All this dying that Jesus calls us to is real dying. And it’s not the pretty, peaceful, die-in-your-sleep-and-wake-up-in-glory kind. It is the painful, hanging-on-a-cross-suffocating kind. It is agony to put to death the attitudes and assumptions on which we’ve built our entire lives. It is ugly to look at the ways in which we’ve hurt others and deceived ourselves. It is emotional to let go of everything we’ve been taught and believed to be true. But, the only way to resurrection is through crucifixion.
This is the cost of the cross.
On this day when we consider the cost of the cross, we are called to overcome a culture of greed.
We have the gospel text which speaks of seeds dying, falling to the ground, and bearing much fruit, as well as losing our lives in this world in order to find them for eternity.
I have to admit… I was struggling to connect the scripture with the theme until late in the week. While waiting in airports and flying, I picked up a book that I started to read but didn’t finish several months ago, and I’ve been plowing through it since Thursday.
“A World of Three Zeros: The New Economics of Zero Poverty, Zero Unemployment, and Zero Net Carbon Emissions,” by the Nobel Peace Prize winning economist, Muhammad Yunus, is fascinating.
In this book Yunus asserts that a World of Three Zeros is actually possible… that poverty, unemployment, and carbon emissions are human problems with human solutions. He is not a proponent of socialism or communism, and he is not a wealth redistributionist or progressive taxationist.
He begins by naming the inherent flaws and problems with our present economic system. At the core we find personal profit or gain — indifference towards others that breeds greed, exploitation, and selfishness. And he asks readers to consider whether they really want to live in a world where selfishness is the highest virtue. (p. 11)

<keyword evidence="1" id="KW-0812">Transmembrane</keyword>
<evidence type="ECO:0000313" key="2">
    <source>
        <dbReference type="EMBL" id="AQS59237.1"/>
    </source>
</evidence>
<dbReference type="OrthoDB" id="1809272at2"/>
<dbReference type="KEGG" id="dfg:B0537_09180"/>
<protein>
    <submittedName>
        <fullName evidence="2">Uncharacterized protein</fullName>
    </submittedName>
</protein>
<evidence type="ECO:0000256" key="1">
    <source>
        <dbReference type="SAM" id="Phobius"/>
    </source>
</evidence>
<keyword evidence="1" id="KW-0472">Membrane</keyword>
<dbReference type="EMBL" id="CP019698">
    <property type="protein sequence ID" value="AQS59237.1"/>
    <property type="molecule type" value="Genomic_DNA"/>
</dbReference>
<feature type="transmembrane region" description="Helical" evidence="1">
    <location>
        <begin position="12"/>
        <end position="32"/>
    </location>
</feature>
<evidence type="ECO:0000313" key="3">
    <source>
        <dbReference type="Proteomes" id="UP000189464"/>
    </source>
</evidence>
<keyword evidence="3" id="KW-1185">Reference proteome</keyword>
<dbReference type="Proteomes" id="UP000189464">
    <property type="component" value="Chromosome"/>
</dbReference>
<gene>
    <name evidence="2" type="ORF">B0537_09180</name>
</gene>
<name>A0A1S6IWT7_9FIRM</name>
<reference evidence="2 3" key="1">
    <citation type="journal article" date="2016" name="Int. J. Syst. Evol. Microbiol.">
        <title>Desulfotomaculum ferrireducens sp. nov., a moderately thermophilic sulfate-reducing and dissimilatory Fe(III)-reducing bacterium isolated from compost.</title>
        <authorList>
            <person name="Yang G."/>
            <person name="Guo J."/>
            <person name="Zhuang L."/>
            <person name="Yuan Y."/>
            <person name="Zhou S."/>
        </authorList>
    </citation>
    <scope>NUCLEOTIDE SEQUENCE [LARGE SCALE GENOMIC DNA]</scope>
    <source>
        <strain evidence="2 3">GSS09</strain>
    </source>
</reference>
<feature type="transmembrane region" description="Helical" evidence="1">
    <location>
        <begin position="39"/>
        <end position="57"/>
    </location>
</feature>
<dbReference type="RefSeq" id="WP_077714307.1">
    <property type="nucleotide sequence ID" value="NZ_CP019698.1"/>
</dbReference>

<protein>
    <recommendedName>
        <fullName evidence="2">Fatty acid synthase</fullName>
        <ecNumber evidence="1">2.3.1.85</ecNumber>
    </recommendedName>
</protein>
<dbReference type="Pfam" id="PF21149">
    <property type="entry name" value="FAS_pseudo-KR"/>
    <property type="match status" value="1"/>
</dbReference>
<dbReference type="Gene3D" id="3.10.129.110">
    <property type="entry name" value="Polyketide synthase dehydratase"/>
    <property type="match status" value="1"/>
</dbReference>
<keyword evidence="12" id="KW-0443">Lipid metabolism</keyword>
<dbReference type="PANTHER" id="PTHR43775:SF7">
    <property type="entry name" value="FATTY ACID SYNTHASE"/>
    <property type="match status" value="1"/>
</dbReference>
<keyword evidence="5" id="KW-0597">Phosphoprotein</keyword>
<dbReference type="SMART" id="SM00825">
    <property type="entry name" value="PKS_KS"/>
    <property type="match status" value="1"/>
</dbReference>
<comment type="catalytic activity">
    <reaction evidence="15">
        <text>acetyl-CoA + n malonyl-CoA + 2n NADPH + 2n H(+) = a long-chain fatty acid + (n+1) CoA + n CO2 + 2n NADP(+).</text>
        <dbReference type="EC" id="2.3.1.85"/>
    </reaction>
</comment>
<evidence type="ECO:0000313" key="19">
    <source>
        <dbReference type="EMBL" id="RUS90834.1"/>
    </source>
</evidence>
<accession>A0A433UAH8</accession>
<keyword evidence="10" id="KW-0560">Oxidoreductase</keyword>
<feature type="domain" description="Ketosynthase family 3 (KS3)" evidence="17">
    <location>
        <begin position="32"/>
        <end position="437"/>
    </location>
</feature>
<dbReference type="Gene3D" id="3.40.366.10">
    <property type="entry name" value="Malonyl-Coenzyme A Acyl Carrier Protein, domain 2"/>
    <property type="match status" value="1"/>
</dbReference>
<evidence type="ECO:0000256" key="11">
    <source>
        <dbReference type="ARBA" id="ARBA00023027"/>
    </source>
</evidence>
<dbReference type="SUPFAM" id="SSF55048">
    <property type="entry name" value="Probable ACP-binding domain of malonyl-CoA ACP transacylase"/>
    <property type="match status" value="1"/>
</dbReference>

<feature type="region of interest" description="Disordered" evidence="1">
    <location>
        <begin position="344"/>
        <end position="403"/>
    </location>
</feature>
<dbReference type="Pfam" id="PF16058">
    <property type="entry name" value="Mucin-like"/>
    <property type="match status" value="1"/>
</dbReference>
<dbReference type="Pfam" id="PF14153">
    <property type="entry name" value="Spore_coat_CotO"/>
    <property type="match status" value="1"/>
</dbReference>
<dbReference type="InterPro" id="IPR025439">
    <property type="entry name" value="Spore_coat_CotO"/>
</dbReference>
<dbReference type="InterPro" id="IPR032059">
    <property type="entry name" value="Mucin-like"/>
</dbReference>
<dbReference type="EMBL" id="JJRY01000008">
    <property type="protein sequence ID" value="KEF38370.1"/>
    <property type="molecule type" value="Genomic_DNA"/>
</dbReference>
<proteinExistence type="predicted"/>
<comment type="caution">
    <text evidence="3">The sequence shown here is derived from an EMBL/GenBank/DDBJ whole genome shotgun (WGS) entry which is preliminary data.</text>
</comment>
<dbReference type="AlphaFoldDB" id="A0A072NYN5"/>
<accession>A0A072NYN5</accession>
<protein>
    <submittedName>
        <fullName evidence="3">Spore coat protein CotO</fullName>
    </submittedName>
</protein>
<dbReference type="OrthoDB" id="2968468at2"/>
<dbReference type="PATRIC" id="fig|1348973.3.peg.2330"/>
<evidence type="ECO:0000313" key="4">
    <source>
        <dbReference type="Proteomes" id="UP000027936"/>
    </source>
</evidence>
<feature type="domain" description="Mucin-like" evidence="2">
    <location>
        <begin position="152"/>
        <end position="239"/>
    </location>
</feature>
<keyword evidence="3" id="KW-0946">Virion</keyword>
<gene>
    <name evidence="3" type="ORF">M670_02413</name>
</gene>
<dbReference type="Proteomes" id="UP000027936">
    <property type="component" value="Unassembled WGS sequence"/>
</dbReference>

That is a question worth pondering, yes?
According to him, “a fundamental change in the way we think about economics is necessary.”(p. 8) In other words, something has to die. He calls for us to put to death our assumptions about personal profit and unbridled selfishness so that a new economic engine might be born — one that embraces social businesses based on selflessness, that replaces the assumption that people are simply job seekers with the notion that all people are entrepreneurs, and that redesigns the financial system to make it work efficiently for the people at the bottom.
He doesn’t say it exactly this way, but his theories prioritize human dignity and the inherent worth of every individual. This economic vision of his sounds very much like the way of Jesus. He speaks of “a new economic system designed to truly serve the needs of real human beings, creating a world in which everyone has the opportunity to fulfill his or her creative potential.” (p. 16) Not only does he cast a vision for a more just economy and thus, a more just world, he outlines attainable ways of getting there — harnessing both the entrepreneurial spirit, energy, and creativity of young people and the extensive wisdom, skills, and resources of post-workforce people (he hates the term ‘retired’).
I should also note that attainable does not necessarily equate with easy or comfortable. When old systems die to make way for new, it’s painful.
I’m nearly finished with the book now – one more section to go. And I’m considering ways in which I contribute to and perpetuate an economic system that benefits me and people like me but excludes and even harms others. These things are hard to think about, and changing my assumptions and habits are even harder. Parts of me will have to die.
But, I’m hopeful that if the seeds of my self-interest and greed die and fall to the ground, one day there will be a harvest of fruit — maybe even a World of Three Zeros. Perhaps you share this hope, too.
Jesus calls us to new life. And it will cost us our lives — the comfortable ones we’ve come to love. Jesus beckons us to lose them now so that we might keep them for eternity.
THE TIME HAS COME
by Andrew King
The time is here: be lifted, Human One,
to glorify the God whose rule is love;
the hour of sacrifice is why you’ve come.
Now may we hear the voice that speaks above!
The time is ripe: be planted, Faithful Seed,
to be the grain that life abundant gives.
Teach us the death-to-self that is our need —
that willingness to serve is how to live.
The time is now: shine out, O Lord of Light
into our hearts, into the shadowed earth;
show us the way to love; give us the sight
that sees in every soul eternal worth.
The time has come: be lifted, Holy One,
to draw all people to your saving grace;
as children of your light may we become
the ones who share your love through time and space.